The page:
After Individual Mandate Eliminated, What Options Exist At State Level?

Jan 26, 2018

The Affordable Care Act required Americans to carry some form of health insurance. But the new federal tax bill will eliminate what’s called an “individual mandate” for the 2019 tax year.

Connecticut’s Healthcare Advocate Ted Doolittle said insurance only works when everyone is “in the system” and that’s why the Affordable Care Act sought to provide affordable care for all by taxing those who didn’t sign up for coverage.

“If you show up at the hospital, they’re going to take care of you and that care isn’t free. What is a hospital going to do?” Doolittle said. “They have to get the money from the other paying customer. So, those among us who are fortunate enough to be insured, your premium is going to go up.”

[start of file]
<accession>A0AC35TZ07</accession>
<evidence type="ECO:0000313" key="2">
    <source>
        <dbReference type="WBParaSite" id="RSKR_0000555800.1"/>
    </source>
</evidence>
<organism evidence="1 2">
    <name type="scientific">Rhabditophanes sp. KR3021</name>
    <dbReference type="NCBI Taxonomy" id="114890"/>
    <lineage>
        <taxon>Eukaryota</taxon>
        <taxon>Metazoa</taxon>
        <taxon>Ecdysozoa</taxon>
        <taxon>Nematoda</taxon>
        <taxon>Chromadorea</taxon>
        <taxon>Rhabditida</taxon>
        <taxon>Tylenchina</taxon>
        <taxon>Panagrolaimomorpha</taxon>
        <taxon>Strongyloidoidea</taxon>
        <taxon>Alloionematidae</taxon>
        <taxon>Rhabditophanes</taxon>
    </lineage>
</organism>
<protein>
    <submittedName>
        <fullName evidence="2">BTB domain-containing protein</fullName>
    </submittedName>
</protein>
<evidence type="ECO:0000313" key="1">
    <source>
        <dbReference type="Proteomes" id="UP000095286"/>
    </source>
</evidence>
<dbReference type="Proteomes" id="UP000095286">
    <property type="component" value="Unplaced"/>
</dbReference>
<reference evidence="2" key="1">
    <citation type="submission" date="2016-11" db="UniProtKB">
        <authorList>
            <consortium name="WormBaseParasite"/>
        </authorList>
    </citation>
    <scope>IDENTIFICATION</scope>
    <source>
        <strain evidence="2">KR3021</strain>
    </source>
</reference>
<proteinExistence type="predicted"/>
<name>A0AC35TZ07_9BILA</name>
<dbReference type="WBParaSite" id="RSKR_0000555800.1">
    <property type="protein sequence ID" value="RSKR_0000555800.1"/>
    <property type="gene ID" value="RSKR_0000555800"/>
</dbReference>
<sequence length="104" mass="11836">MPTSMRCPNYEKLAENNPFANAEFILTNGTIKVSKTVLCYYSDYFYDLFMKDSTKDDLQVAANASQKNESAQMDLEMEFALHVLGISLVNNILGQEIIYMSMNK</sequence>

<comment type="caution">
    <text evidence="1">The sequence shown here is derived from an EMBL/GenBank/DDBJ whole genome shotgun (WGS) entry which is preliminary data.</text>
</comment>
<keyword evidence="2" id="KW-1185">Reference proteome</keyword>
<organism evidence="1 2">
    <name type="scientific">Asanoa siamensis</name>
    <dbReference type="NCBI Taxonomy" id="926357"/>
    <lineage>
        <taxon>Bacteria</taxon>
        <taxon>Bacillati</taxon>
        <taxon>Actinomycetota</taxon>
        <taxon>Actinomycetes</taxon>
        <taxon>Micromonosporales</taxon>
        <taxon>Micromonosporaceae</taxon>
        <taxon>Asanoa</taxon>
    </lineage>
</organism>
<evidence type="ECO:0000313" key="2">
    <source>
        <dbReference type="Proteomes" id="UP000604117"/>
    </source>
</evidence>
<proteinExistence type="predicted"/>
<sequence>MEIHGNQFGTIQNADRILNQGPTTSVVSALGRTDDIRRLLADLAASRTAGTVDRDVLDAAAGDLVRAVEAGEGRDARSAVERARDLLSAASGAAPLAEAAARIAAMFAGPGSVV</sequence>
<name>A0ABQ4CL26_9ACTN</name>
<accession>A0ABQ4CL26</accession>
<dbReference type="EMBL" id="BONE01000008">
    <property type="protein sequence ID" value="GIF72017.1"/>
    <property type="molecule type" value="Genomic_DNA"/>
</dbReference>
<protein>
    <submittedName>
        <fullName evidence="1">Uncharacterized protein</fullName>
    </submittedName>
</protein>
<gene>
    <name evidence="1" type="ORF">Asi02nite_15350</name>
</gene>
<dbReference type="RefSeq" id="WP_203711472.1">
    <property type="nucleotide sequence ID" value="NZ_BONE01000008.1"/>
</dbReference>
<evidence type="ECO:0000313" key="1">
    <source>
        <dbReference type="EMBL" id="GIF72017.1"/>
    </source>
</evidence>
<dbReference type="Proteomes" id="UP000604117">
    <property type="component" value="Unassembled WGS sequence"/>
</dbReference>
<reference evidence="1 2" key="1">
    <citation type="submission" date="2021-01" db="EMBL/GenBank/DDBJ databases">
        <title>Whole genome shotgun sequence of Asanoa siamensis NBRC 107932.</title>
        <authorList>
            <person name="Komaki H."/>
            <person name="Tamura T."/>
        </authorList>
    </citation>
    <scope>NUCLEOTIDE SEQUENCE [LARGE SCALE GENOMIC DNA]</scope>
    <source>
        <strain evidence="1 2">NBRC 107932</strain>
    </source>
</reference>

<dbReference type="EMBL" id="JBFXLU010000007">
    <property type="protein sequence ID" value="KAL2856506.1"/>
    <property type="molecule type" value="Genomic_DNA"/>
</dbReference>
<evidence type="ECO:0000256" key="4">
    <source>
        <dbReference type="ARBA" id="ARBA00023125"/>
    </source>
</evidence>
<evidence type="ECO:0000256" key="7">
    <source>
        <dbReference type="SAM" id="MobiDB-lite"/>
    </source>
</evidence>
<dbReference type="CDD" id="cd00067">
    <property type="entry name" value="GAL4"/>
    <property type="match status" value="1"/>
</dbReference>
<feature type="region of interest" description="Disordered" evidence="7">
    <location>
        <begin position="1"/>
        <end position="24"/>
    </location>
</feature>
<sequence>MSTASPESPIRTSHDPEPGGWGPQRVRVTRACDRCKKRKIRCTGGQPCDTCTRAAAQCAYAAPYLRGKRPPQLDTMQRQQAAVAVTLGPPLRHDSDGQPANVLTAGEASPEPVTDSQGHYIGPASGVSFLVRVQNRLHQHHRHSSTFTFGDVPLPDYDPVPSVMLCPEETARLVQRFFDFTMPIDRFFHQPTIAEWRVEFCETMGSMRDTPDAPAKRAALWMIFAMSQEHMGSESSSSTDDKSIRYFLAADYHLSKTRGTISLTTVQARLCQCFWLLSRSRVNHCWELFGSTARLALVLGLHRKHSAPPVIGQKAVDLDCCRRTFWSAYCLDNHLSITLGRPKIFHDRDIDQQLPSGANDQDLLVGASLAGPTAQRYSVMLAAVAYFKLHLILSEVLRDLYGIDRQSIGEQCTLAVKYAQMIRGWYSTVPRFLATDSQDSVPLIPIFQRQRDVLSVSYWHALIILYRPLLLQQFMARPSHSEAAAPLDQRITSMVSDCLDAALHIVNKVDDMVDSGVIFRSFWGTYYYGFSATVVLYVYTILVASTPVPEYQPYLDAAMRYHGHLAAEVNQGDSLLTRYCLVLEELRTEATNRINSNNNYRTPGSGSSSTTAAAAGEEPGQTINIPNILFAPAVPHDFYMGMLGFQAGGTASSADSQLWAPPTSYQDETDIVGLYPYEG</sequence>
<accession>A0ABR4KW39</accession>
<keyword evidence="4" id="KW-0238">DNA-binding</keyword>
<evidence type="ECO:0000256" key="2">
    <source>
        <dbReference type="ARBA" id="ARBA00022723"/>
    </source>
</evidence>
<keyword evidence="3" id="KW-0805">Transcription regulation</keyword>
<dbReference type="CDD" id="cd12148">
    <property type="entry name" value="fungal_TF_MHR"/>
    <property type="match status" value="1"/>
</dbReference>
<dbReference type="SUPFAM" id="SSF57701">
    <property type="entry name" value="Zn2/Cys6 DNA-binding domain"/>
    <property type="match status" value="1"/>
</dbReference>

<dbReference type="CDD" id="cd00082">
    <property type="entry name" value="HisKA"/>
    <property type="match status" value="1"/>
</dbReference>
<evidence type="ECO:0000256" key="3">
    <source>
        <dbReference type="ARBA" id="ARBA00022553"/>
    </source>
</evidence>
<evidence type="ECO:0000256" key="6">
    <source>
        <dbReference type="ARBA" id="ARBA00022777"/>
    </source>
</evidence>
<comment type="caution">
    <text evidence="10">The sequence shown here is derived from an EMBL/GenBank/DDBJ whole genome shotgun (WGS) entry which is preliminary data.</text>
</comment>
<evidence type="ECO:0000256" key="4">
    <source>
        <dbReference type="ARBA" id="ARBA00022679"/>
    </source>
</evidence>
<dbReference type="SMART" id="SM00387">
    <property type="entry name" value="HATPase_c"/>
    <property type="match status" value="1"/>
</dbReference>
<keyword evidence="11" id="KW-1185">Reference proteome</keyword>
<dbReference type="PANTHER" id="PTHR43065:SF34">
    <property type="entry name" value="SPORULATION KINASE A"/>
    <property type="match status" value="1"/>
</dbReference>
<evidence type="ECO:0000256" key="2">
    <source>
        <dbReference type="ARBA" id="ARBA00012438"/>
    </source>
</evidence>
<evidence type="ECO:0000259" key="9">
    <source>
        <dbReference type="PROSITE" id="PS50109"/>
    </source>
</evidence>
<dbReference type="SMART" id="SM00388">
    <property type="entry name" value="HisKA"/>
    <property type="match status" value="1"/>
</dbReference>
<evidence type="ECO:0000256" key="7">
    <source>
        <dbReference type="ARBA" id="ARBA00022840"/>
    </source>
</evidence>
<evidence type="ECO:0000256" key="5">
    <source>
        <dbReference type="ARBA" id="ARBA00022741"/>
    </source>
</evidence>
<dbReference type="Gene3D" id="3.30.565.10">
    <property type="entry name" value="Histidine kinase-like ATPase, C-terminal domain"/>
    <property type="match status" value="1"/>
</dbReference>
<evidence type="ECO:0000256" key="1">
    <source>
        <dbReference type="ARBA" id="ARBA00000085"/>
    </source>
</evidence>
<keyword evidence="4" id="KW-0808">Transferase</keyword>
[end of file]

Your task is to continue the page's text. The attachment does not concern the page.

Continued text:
He said that when an uninsured patient is treated, it drives up the cost for people who do carry health insurance.

Doolittle recently wrote an op-ed for CT News Junkie offering a solution to replace the individual mandate. He said Connecticut forcing uninsured residents to save money for themselves, rather than be subject to a federal tax, is “something better” than the individual mandate.

“You’re required to pay into an account that’s like a health care savings account where the money is in your name and you control it, but you can only spend it on health care expenses or on health insurance,” Doolittle said.

He estimated that between five and 10 percent of Connecticut residents currently don’t have health insurance.